Bowl

In typography, a bowl is a curved shape used to control the area of white space.

More terms you might want to know

Legibility

How well or poorly something can be read.

Avatar

A graphical representation of the user on a device, used to represent various users in different contexts. It can be a photo, image or drawing.

Affordance

Affordances describe a relationship between the environment and an animate object, classified as either positive or negative.

Items, such as a car that leads to movement, have a positive affordance. Things like stairs that lead upwards have a negative affordance because they will not allow for any other form of movement other than up or down if used accordingly.

Margin

The space that an item has around it.

Web Page Elements

A textual or graphical component in a web page.

Emblem

A mark or symbol used to represent an institution, organisation, person, or group, and it is usually displayed on flags and seals.

Font Colour

Also known as text colour, is a visible attribute of text determined by the combination of text and background colour.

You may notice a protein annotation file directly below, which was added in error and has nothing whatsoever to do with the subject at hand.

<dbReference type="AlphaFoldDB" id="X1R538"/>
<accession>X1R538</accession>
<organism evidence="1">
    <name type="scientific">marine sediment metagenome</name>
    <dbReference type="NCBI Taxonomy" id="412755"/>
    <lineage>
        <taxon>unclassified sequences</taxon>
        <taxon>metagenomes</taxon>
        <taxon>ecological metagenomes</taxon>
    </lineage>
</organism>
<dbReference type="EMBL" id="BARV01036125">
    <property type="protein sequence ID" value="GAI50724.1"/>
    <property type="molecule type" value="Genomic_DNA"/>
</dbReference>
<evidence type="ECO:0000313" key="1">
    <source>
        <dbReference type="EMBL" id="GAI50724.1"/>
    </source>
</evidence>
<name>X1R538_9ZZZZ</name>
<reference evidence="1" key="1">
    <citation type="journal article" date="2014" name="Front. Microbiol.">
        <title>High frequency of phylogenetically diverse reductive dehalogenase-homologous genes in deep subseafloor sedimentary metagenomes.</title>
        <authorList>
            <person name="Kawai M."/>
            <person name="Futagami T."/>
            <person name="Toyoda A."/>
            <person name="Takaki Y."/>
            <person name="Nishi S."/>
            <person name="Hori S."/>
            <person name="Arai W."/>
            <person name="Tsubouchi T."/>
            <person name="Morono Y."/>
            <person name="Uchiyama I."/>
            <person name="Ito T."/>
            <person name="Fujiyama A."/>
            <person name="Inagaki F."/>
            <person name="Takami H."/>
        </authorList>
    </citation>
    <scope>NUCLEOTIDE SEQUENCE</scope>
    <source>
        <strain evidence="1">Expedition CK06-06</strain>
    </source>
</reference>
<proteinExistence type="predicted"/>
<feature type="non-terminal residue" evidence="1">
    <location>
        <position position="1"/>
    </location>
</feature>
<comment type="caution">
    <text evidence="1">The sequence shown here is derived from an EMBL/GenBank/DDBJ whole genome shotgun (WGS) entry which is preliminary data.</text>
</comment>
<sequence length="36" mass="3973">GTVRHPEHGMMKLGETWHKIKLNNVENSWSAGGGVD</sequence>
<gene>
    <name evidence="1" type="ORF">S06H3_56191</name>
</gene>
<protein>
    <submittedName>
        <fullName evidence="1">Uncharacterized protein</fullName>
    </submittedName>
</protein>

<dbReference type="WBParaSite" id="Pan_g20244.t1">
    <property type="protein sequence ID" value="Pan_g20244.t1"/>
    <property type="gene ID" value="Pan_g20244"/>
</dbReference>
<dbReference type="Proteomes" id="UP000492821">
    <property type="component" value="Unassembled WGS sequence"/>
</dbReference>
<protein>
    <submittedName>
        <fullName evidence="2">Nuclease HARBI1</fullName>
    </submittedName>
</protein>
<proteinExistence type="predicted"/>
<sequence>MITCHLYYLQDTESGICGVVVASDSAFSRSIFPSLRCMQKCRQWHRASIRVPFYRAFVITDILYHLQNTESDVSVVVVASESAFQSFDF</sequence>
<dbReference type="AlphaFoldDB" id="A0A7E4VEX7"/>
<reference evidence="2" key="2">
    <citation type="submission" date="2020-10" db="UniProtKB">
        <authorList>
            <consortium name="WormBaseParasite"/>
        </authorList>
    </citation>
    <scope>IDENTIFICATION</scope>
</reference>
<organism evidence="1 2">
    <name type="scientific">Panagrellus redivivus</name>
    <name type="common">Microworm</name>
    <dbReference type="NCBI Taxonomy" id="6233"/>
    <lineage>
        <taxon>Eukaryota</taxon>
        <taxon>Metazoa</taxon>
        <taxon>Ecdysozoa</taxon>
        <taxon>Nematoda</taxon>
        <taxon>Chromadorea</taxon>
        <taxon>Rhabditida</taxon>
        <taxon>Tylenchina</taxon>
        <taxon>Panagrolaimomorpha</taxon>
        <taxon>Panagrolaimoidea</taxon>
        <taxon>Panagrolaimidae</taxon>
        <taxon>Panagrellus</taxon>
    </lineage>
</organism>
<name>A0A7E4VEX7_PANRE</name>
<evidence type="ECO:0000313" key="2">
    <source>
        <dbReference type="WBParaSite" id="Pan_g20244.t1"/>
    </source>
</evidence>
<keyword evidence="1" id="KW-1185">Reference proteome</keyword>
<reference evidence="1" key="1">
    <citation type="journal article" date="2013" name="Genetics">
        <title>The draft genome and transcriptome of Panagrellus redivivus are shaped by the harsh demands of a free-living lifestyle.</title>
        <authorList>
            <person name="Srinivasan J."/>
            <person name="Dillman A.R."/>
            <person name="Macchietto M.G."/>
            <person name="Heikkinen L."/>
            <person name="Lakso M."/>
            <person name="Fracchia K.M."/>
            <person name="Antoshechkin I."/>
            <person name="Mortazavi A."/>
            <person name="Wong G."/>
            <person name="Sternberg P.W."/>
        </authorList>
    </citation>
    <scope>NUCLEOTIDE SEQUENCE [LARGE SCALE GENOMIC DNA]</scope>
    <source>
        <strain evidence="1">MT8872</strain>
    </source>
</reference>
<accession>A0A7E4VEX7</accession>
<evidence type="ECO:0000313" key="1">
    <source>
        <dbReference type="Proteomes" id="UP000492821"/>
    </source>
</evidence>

Leading

All available space (line-height) between two consecutive lines of text; this measurement should be adjusted for either ascenders or descenders. In hand typesetting, leading referred to thin strips of lead inserted by hand between lines of type in the composing stick to increase vertical distance.

Brand Identity

The perception that people have of a business and its reliability, authenticity, and attractiveness. It's also the set of impressions an individual has when they think about a brand.

Affinity Diagram

A data visualisation tool that can be used to explore and group people's thoughts or reactions to a set of concepts. Affinity diagrams are often used in user research and design thinking as an experimental technique for generating new ideas or solutions.

The emergent patterns in these visual representations can help identify which aspects your audience will respond well to, thus enabling decisions on the information architecture and next steps in the process.

It is important to note that affinity diagrams were initially developed for qualitative research but have since been adapted for quantitative research (though they are not typically used with statistical data).

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